Jorge Alvarez, Mr. Marco Arena, Alain Brousseau, Mr. Hamid Faruqee, Emilio William Fernandez Corugedo, Mr. Jaime Guajardo, Gerardo Peraza, and Juan Yepez
As a new migration crisis is unfolding in Europe because of the war in Ukraine, the purpose of this paper is to also highlight the ongoing migration crisis in Latin America and the Caribbean (LAC) due to Venezuela’s economic collapse. The stock of Venezuelan migrants reached 5 million in 2019, most of which had settled in other LAC countries. Following a temporary halt during the pandemic, migration from Venezuela has resumed, with the stock of migrants reaching 6.1 million in 2021. These migration flows are expected to continue in the coming years, which can strain public services and labor markets in the recipient economies in LAC. This Departmental Paper focuses on migration spillovers from the Venezuelan economic and social crisis. It sheds light on how migration can raise GDP growth and affect fiscal and external positions in host countries. It also discusses policy options, including greater support for education and integration into the workforce, which could help migrants find jobs to match their skills and help raise growth prospects in recipient countries.
Elías Albagli, Mr. Francesco Grigoli, and Emiliano Luttini
We show that firms rely on price changes observed along their supply chain to form expectations about aggregate inflation, and that these expectations have a complete pass-through to sales prices. Leveraging a unique dataset on Chilean firms merging expectation surveys and records from the VAT and customs registries, we document that changes in prices at which firms purchase inputs inform their forecasts of the economy’s inflation. This is the case even if changes in input costs do not determine the inflation outcome. These findings reject the full-information rational-expectations hypothesis and are consistent with firms’ disagreement about future inflation and inattention to macroeconomic news, which we document for Chile. Our results from a firm-level Phillips’ curve estimation suggest that firms’ beliefs about inflation are a key determinant for their price-setting decisions. Therefore, we argue that the channel we highlight in this paper has the potential to lead to dispersion in inflation expectations, price dispersion, and weaken the expectation channel of policies.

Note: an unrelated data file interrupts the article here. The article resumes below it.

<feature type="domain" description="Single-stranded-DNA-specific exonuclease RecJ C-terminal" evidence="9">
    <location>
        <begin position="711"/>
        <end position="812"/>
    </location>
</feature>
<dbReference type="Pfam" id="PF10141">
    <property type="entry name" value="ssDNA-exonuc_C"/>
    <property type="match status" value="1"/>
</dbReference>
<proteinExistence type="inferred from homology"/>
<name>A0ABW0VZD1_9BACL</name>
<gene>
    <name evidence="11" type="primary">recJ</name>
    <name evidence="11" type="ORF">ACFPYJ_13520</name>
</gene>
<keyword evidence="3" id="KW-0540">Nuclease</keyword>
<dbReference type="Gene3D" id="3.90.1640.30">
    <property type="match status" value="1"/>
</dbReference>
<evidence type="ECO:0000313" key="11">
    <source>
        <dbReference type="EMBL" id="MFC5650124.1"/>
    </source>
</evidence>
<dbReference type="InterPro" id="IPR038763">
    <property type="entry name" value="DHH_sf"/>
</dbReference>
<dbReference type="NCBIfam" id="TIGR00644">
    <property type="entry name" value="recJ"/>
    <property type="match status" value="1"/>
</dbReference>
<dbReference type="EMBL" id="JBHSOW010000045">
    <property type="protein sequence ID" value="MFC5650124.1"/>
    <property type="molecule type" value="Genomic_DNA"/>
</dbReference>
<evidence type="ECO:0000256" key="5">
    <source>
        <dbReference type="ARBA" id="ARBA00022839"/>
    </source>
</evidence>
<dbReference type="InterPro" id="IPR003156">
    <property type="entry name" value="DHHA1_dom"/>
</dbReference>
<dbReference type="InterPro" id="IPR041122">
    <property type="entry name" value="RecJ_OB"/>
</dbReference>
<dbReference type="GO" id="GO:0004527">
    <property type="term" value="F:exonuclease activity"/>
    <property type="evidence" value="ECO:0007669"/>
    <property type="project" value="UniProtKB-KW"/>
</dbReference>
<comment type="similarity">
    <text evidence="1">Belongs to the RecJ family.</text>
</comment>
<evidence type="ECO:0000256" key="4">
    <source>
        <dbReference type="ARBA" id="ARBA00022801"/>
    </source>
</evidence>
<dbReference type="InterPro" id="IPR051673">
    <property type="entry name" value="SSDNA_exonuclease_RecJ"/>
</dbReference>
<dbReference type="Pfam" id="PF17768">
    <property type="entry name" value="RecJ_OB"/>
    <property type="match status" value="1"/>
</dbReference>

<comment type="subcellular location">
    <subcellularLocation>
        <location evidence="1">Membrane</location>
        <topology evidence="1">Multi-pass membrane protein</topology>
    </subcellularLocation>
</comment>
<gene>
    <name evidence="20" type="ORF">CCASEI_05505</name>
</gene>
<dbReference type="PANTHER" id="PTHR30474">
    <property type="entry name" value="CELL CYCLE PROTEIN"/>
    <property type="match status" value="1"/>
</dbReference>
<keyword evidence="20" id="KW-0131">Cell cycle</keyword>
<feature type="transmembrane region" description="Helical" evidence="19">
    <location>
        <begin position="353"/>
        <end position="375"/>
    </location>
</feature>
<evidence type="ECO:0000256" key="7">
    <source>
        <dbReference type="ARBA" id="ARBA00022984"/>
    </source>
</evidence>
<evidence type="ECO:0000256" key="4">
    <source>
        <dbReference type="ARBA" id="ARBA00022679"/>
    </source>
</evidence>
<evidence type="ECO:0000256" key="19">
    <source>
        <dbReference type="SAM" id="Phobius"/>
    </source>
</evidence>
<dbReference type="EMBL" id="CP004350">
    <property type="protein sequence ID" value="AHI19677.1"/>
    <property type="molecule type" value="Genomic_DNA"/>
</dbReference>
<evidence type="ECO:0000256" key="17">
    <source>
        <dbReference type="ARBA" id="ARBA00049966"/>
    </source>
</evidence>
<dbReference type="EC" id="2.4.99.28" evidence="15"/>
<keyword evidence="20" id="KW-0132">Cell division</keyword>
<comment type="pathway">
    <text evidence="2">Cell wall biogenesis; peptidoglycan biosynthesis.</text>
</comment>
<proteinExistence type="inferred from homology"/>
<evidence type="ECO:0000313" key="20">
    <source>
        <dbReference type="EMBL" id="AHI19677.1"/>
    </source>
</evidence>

Strong fiscal institutions have contributed to Chile’s macroeconomic stability, and recent reform initiatives have focused on enhancing these institutions and fiscal transparency. This report assesses fiscal transparency practices in Chile in relation to the requirements of the IMF’s Fiscal Transparency Code and confirms that many elements of sound fiscal transparency practices are already in place. Chile’s practices meet the principles of the code at a good or advanced level for 21 out of the 36 principles. This is a good score, compared to the average for Latin American Countries and Emerging Market Economies. On a further nine principles, Chile meets the basic standard of practice. Chile’s fiscal transparency practices are very strong for fiscal forecasting and budgeting, followed by fiscal reporting, while fiscal risk analysis and management demonstrate more mixed results. Further improvements could be achieved relatively easily through the publication of some internal analyses or through a more timely or user-friendly publication of already available information.